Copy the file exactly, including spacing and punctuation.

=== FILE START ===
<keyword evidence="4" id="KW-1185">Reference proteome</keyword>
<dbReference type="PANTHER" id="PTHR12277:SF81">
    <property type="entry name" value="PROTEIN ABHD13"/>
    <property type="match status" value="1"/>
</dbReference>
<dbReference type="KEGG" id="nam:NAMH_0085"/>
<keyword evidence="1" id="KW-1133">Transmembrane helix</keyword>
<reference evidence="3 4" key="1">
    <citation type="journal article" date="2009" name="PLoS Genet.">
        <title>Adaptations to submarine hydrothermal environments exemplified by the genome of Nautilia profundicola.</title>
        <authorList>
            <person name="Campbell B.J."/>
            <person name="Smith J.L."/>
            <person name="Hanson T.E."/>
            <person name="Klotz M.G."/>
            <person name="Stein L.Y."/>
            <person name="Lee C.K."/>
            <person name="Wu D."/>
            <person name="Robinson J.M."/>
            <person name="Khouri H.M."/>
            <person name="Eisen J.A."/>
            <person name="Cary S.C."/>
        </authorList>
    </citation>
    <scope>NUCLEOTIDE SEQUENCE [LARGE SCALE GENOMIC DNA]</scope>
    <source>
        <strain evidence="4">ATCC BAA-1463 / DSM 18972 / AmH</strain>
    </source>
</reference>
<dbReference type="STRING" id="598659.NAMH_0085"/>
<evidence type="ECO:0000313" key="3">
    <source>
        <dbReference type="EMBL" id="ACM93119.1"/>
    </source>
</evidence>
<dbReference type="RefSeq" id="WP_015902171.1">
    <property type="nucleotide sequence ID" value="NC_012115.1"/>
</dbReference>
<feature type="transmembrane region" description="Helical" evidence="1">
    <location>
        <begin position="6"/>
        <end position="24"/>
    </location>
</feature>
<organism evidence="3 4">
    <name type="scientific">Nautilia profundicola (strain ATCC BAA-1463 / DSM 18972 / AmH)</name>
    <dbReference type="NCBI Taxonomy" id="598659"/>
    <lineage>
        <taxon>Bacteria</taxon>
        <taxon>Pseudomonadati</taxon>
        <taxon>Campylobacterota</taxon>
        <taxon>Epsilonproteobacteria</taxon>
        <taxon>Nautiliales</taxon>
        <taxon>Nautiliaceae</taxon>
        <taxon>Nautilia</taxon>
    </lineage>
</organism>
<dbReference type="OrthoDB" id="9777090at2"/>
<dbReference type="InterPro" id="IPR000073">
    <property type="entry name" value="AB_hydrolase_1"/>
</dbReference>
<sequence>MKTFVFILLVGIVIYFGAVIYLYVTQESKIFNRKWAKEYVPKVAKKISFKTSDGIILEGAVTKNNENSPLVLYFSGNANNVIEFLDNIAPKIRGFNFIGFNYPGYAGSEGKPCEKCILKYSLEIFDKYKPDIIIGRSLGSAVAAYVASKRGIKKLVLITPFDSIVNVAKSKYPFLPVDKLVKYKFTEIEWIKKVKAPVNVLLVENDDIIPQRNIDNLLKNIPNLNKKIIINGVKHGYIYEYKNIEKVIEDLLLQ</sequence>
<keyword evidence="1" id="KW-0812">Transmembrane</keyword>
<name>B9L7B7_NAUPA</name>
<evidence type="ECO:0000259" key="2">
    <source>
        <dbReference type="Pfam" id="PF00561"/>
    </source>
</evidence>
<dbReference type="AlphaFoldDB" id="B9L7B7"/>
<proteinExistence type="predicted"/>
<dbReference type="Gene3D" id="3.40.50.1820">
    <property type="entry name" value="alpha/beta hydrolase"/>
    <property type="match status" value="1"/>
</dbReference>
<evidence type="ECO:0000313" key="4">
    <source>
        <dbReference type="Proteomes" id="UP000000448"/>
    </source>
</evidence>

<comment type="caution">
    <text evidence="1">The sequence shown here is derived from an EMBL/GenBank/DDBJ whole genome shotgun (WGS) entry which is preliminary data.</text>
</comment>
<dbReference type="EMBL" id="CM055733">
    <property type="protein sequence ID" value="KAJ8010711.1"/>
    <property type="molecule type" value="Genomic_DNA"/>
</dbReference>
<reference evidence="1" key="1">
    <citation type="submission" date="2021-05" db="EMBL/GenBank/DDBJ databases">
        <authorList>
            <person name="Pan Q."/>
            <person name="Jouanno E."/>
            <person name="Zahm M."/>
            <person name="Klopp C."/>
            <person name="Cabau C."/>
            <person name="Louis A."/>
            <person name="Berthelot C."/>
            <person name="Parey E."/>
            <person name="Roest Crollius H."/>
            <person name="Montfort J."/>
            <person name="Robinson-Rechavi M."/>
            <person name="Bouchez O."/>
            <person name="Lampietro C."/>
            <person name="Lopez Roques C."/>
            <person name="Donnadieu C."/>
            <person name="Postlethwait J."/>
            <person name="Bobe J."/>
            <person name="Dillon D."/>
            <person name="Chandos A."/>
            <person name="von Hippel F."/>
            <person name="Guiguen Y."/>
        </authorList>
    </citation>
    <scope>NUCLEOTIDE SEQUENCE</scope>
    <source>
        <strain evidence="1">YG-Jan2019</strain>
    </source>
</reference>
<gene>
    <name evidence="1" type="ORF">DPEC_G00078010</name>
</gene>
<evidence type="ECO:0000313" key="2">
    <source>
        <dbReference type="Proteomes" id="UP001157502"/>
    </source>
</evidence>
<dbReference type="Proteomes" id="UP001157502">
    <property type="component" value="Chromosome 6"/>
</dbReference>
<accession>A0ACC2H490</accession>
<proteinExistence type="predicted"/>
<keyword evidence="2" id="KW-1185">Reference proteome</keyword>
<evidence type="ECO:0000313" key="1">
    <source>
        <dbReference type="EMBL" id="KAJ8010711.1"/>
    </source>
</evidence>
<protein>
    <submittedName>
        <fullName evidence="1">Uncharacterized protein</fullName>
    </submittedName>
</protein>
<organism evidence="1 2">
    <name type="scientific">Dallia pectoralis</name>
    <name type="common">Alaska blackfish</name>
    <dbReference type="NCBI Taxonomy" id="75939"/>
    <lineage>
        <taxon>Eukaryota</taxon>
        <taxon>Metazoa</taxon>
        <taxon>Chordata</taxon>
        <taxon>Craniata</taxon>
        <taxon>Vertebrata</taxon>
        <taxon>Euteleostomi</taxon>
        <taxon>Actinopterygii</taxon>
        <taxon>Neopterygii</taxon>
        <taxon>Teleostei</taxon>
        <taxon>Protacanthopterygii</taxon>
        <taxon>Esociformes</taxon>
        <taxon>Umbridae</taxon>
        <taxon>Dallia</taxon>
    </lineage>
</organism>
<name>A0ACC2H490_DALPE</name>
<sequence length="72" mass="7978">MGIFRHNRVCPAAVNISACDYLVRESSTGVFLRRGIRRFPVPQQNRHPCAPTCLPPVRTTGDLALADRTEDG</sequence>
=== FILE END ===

<keyword evidence="4" id="KW-1185">Reference proteome</keyword>
<dbReference type="PANTHER" id="PTHR12277:SF81">
    <property type="entry name" value="PROTEIN ABHD13"/>
    <property type="match status" value="1"/>
</dbReference>
<dbReference type="KEGG" id="nam:NAMH_0085"/>
<keyword evidence="1" id="KW-1133">Transmembrane helix</keyword>
<reference evidence="3 4" key="1">
    <citation type="journal article" date="2009" name="PLoS Genet.">
        <title>Adaptations to submarine hydrothermal environments exemplified by the genome of Nautilia profundicola.</title>
        <authorList>
            <person name="Campbell B.J."/>
            <person name="Smith J.L."/>
            <person name="Hanson T.E."/>
            <person name="Klotz M.G."/>
            <person name="Stein L.Y."/>
            <person name="Lee C.K."/>
            <person name="Wu D."/>
            <person name="Robinson J.M."/>
            <person name="Khouri H.M."/>
            <person name="Eisen J.A."/>
            <person name="Cary S.C."/>
        </authorList>
    </citation>
    <scope>NUCLEOTIDE SEQUENCE [LARGE SCALE GENOMIC DNA]</scope>
    <source>
        <strain evidence="4">ATCC BAA-1463 / DSM 18972 / AmH</strain>
    </source>
</reference>
<dbReference type="STRING" id="598659.NAMH_0085"/>
<evidence type="ECO:0000313" key="3">
    <source>
        <dbReference type="EMBL" id="ACM93119.1"/>
    </source>
</evidence>
<dbReference type="RefSeq" id="WP_015902171.1">
    <property type="nucleotide sequence ID" value="NC_012115.1"/>
</dbReference>
<feature type="transmembrane region" description="Helical" evidence="1">
    <location>
        <begin position="6"/>
        <end position="24"/>
    </location>
</feature>
<organism evidence="3 4">
    <name type="scientific">Nautilia profundicola (strain ATCC BAA-1463 / DSM 18972 / AmH)</name>
    <dbReference type="NCBI Taxonomy" id="598659"/>
    <lineage>
        <taxon>Bacteria</taxon>
        <taxon>Pseudomonadati</taxon>
        <taxon>Campylobacterota</taxon>
        <taxon>Epsilonproteobacteria</taxon>
        <taxon>Nautiliales</taxon>
        <taxon>Nautiliaceae</taxon>
        <taxon>Nautilia</taxon>
    </lineage>
</organism>
<dbReference type="OrthoDB" id="9777090at2"/>
<dbReference type="InterPro" id="IPR000073">
    <property type="entry name" value="AB_hydrolase_1"/>
</dbReference>
<sequence>MKTFVFILLVGIVIYFGAVIYLYVTQESKIFNRKWAKEYVPKVAKKISFKTSDGIILEGAVTKNNENSPLVLYFSGNANNVIEFLDNIAPKIRGFNFIGFNYPGYAGSEGKPCEKCILKYSLEIFDKYKPDIIIGRSLGSAVAAYVASKRGIKKLVLITPFDSIVNVAKSKYPFLPVDKLVKYKFTEIEWIKKVKAPVNVLLVENDDIIPQRNIDNLLKNIPNLNKKIIINGVKHGYIYEYKNIEKVIEDLLLQ</sequence>
<keyword evidence="1" id="KW-0812">Transmembrane</keyword>
<name>B9L7B7_NAUPA</name>
<evidence type="ECO:0000259" key="2">
    <source>
        <dbReference type="Pfam" id="PF00561"/>
    </source>
</evidence>
<dbReference type="AlphaFoldDB" id="B9L7B7"/>
<proteinExistence type="predicted"/>
<dbReference type="Gene3D" id="3.40.50.1820">
    <property type="entry name" value="alpha/beta hydrolase"/>
    <property type="match status" value="1"/>
</dbReference>
<evidence type="ECO:0000313" key="4">
    <source>
        <dbReference type="Proteomes" id="UP000000448"/>
    </source>
</evidence>

<comment type="caution">
    <text evidence="1">The sequence shown here is derived from an EMBL/GenBank/DDBJ whole genome shotgun (WGS) entry which is preliminary data.</text>
</comment>
<dbReference type="EMBL" id="CM055733">
    <property type="protein sequence ID" value="KAJ8010711.1"/>
    <property type="molecule type" value="Genomic_DNA"/>
</dbReference>
<reference evidence="1" key="1">
    <citation type="submission" date="2021-05" db="EMBL/GenBank/DDBJ databases">
        <authorList>
            <person name="Pan Q."/>
            <person name="Jouanno E."/>
            <person name="Zahm M."/>
            <person name="Klopp C."/>
            <person name="Cabau C."/>
            <person name="Louis A."/>
            <person name="Berthelot C."/>
            <person name="Parey E."/>
            <person name="Roest Crollius H."/>
            <person name="Montfort J."/>
            <person name="Robinson-Rechavi M."/>
            <person name="Bouchez O."/>
            <person name="Lampietro C."/>
            <person name="Lopez Roques C."/>
            <person name="Donnadieu C."/>
            <person name="Postlethwait J."/>
            <person name="Bobe J."/>
            <person name="Dillon D."/>
            <person name="Chandos A."/>
            <person name="von Hippel F."/>
            <person name="Guiguen Y."/>
        </authorList>
    </citation>
    <scope>NUCLEOTIDE SEQUENCE</scope>
    <source>
        <strain evidence="1">YG-Jan2019</strain>
    </source>
</reference>
<gene>
    <name evidence="1" type="ORF">DPEC_G00078010</name>
</gene>
<evidence type="ECO:0000313" key="2">
    <source>
        <dbReference type="Proteomes" id="UP001157502"/>
    </source>
</evidence>
<dbReference type="Proteomes" id="UP001157502">
    <property type="component" value="Chromosome 6"/>
</dbReference>
<accession>A0ACC2H490</accession>
<proteinExistence type="predicted"/>
<keyword evidence="2" id="KW-1185">Reference proteome</keyword>
<evidence type="ECO:0000313" key="1">
    <source>
        <dbReference type="EMBL" id="KAJ8010711.1"/>
    </source>
</evidence>
<protein>
    <submittedName>
        <fullName evidence="1">Uncharacterized protein</fullName>
    </submittedName>
</protein>
<organism evidence="1 2">
    <name type="scientific">Dallia pectoralis</name>
    <name type="common">Alaska blackfish</name>
    <dbReference type="NCBI Taxonomy" id="75939"/>
    <lineage>
        <taxon>Eukaryota</taxon>
        <taxon>Metazoa</taxon>
        <taxon>Chordata</taxon>
        <taxon>Craniata</taxon>
        <taxon>Vertebrata</taxon>
        <taxon>Euteleostomi</taxon>
        <taxon>Actinopterygii</taxon>
        <taxon>Neopterygii</taxon>
        <taxon>Teleostei</taxon>
        <taxon>Protacanthopterygii</taxon>
        <taxon>Esociformes</taxon>
        <taxon>Umbridae</taxon>
        <taxon>Dallia</taxon>
    </lineage>
</organism>
<name>A0ACC2H490_DALPE</name>
<sequence length="72" mass="7978">MGIFRHNRVCPAAVNISACDYLVRESSTGVFLRRGIRRFPVPQQNRHPCAPTCLPPVRTTGDLALADRTEDG</sequence>